"Sniff-Detector" Helps the Severely Paralyzed Communicate
Maria Popova is a reader and a writer, and writes about what she reads on Brain Pickings (brainpickings.org), which is included in the Library of Congress archive of culturally valuable materials. She has also written for The New York Times, Wired UK, and The Atlantic, among others, and is an MIT Fellow. She is on Twitter @brainpicker.
Some time ago, we looked at EyeWriter – an innovative eyetracking device that allows paralyzed patients to write with their gaze. Today, we're turning to another form of sensory input – sniffing.
A new "sniff-detector" technology developed by Anton Plotkin and Lee Sela of the Weizmann Institute of Science in Israel enables a patient to move the cursor on a screen simply by breathing in and out. The software measures the pressure inside the nasal cavity and converts the data into electrical signals that are passed to a computer via a simple USB connection.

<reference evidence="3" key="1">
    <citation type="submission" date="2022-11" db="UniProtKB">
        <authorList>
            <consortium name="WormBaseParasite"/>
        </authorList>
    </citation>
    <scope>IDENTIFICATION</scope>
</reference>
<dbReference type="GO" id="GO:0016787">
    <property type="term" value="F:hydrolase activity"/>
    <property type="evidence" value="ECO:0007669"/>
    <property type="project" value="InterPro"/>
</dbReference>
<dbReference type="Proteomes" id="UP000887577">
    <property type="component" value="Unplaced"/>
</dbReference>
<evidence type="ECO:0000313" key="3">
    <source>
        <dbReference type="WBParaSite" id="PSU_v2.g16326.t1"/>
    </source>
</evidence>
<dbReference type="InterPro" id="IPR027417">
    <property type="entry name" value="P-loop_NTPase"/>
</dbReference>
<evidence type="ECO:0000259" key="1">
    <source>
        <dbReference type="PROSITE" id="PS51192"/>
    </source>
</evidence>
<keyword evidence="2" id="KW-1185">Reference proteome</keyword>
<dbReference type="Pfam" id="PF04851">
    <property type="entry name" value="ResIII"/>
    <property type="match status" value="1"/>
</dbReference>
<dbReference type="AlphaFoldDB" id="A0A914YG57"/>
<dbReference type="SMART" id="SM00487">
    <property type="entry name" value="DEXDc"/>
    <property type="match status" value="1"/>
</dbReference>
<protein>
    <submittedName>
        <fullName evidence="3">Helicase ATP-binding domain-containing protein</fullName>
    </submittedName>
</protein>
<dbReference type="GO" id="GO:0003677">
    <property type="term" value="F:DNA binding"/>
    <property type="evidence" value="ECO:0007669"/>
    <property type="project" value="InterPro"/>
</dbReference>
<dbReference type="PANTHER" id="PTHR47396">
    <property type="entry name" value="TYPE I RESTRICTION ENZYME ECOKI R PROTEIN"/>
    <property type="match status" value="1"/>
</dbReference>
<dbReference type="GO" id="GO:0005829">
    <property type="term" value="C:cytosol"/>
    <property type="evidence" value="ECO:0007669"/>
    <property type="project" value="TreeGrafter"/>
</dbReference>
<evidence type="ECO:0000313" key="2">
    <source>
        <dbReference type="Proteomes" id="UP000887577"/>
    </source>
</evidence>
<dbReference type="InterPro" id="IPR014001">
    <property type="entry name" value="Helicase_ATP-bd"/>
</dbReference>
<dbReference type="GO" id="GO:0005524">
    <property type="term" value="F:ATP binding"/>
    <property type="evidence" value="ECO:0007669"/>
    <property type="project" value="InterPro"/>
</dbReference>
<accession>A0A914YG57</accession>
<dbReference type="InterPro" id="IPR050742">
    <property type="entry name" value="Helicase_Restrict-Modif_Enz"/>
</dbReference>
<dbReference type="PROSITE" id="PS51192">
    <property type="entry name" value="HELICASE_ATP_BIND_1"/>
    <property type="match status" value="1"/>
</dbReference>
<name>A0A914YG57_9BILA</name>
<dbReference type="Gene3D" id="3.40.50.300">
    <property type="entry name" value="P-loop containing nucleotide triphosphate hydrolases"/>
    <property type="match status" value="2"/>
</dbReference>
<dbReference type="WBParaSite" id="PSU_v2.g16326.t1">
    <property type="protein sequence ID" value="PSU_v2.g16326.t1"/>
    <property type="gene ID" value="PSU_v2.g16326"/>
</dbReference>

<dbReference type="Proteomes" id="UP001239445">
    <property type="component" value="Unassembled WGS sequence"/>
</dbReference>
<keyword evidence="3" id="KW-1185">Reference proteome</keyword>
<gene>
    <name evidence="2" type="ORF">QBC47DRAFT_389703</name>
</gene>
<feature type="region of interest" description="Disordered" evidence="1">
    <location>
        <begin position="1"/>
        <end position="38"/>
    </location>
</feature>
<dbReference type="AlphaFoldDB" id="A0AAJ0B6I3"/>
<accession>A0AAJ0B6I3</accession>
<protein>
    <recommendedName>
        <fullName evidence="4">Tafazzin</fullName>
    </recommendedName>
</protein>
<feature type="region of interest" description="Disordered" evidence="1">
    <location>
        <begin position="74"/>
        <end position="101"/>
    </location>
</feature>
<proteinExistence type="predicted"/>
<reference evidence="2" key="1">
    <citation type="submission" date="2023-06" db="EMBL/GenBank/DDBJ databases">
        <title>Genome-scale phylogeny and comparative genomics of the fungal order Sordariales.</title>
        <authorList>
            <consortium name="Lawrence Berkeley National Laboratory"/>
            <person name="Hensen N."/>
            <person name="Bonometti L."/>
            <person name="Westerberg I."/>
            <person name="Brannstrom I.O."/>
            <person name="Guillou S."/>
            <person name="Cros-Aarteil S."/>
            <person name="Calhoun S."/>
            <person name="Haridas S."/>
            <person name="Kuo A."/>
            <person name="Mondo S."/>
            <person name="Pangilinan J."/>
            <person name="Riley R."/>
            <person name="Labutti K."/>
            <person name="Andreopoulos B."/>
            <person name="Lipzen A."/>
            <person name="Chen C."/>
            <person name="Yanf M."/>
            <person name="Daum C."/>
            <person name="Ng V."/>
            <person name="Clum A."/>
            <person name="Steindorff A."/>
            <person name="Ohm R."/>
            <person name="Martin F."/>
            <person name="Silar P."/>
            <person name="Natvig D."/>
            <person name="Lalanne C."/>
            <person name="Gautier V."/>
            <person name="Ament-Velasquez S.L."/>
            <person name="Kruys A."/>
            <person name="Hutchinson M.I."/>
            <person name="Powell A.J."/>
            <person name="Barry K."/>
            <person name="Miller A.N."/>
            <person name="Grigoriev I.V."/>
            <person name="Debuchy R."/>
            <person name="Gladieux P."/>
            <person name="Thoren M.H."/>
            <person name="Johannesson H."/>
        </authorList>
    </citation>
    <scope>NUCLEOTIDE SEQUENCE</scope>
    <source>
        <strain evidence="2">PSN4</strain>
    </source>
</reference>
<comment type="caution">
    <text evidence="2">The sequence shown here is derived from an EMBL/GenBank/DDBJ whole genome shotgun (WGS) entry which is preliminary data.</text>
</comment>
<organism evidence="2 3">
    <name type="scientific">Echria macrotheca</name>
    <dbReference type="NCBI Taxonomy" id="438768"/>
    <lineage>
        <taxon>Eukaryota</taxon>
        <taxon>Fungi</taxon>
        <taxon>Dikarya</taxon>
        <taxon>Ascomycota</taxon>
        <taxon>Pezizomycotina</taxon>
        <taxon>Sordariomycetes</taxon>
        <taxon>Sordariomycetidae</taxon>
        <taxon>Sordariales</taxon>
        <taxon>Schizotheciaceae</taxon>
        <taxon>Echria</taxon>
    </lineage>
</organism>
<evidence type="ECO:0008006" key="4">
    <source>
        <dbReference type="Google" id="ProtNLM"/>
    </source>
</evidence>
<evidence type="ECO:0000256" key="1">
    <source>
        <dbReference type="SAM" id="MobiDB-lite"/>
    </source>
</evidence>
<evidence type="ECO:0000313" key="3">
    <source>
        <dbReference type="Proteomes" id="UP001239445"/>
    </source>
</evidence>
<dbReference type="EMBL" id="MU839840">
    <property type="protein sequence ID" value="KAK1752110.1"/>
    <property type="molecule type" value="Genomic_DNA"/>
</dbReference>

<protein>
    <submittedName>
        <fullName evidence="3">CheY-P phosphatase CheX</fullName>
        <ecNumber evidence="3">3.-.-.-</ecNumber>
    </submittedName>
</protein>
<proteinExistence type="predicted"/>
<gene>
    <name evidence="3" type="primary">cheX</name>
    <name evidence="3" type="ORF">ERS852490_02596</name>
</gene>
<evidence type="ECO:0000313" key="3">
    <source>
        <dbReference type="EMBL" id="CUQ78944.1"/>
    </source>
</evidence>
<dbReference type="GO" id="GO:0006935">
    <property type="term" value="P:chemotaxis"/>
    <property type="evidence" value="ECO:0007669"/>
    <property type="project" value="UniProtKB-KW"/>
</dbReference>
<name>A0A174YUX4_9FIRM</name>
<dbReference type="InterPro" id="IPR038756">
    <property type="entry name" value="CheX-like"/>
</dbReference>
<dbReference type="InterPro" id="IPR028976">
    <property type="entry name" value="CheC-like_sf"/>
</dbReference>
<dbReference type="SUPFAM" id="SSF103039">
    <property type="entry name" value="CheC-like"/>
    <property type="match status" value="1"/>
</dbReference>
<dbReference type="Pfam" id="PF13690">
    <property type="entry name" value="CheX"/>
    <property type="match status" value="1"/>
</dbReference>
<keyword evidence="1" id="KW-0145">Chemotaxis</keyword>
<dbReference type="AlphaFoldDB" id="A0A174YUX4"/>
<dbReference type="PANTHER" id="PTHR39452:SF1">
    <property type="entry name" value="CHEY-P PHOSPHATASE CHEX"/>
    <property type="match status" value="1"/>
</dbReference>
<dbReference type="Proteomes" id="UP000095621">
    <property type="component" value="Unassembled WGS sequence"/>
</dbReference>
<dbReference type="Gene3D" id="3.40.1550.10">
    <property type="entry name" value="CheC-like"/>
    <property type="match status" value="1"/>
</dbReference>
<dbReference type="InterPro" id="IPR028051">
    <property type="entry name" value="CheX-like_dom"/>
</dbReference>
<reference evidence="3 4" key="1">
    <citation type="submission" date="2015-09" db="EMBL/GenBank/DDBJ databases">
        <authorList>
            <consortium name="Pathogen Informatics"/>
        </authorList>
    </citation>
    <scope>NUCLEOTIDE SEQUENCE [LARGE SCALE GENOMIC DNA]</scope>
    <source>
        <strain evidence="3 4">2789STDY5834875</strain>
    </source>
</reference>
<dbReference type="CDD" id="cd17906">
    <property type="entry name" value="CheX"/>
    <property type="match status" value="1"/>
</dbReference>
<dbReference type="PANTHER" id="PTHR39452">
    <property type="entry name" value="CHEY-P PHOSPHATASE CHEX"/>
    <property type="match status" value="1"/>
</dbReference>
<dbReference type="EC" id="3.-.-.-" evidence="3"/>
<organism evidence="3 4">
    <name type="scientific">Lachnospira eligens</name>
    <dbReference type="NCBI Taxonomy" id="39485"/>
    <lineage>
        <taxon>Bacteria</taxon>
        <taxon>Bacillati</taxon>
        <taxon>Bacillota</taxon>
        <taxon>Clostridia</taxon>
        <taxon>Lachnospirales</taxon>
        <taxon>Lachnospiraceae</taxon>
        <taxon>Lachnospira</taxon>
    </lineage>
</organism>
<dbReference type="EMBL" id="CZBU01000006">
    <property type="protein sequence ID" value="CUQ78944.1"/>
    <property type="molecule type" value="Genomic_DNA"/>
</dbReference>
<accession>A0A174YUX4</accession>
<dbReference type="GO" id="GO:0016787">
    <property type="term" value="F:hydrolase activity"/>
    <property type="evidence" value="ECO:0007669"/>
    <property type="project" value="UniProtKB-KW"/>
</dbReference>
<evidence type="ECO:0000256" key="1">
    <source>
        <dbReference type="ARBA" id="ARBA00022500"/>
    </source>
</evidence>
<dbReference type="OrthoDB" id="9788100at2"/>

The technology was developed almost accidentally as researchers were studying the way our brains process the sense of smell. Using a smell-measuring device called an olfactometer, which emits waves of smell to see how sensitive a person's senses are, the team rigged the olfactometer so that subjects triggered the odor pulse themselves by sniffing, revealing the sniff as a fast and reliable trigger.
The software appears to offer a lifechanging mode of self-expression for a sample of severely paralyzed patients, particularly those with "locked-in syndrome", who are completely unable to move or speak but remain fully lucid and aware.
It would be interesting to see an intersection of various sensory inputs that empower the mobility-impaired to bridge the gap between their brains and their bodies – if EyeWriter works, and the sniff-detector works, wouldn't a combination of the two work even better, offer even richer benefits? It is questions like this that emphasize the ever-increasing importance of cross-disciplinary collaboration between designers, engineers and scientists.
Maria Popova is the editor of Brain Pickings, a curated inventory of miscellaneous interestingness. She writes for Wired UK, GOOD Magazine and Huffington Post, and spends a shameful amount of time on Twitter.
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